If you’ve seen pictures or videos of Antarctica, the coldest, driest continent in the world, it might be difficult to imagine it as a lush, forested land. But it once was exactly that!
Click start to play today’s Crossword, where you can test your knowledge of the world’s southernmost continent.
In 2016, a team of researchers braved Antarctica’s negative temperatures and icy winds to search for fossil fragments, according to a November 2017 report in the National Geographic. By the end of their expedition, they had found 13 fossil fragments, from trees that dated back more than 260 million years, which is around the time of the world’s greatest mass extinction event.
The fossils preserved bits of ancient trees – even microorganisms and fungi inside the wood – revealing incredible information about how the continent looked back then.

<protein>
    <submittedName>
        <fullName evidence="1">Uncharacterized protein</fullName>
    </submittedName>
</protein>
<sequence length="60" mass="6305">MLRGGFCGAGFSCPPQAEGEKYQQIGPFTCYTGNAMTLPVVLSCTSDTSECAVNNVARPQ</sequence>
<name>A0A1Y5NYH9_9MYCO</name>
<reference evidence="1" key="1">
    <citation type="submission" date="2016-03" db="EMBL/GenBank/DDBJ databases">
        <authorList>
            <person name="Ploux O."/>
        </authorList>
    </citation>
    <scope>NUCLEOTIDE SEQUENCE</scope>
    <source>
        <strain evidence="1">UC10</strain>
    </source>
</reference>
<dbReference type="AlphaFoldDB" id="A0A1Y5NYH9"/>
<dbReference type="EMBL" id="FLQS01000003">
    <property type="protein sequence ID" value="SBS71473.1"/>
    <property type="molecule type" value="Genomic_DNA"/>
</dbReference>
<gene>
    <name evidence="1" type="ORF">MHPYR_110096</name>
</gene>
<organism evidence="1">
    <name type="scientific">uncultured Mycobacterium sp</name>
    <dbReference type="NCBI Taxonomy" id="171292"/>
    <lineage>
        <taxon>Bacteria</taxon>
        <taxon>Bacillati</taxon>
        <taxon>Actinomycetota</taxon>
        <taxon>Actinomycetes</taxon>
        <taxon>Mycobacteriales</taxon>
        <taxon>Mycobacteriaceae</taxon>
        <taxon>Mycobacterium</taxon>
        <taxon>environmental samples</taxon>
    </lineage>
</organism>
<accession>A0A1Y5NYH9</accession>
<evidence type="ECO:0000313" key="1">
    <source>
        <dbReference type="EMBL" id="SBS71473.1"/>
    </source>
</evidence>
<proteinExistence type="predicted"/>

Antarctica, for instance, was much warmer and humid, and had a dense forest, with a low-diversity network of resilient plants that were able to withstand polar extremes. And its ancient trees could switch rapidly between seasons – within the span of a month – unlike today’s plants, which take several months to transition. The ancient trees were able to survive up to five months in complete darkness, and also in five months of continuous sunlight.
Even as the Antarctica of our age is an icy white, its landscape is slowly becoming greener, to the concern of scientists. Layers of moss have accumulated on the continent over the past 150 years, and it’s growing at a rapid rate. According to a June 2017 study published in the US-based journal Current Biology, until about 50 years ago, the moss banks grew at an average pace of one millimetre or less a year. Since then, the growth has averaged three or more millimetres a year.
The reason behind the growth, according to a May 2017 report in the National Geographic, is global warming. As Antarctica’s ice melts, more water is available to keep the moss moist. Rising heat also provides a longer growing season for these hardy plants.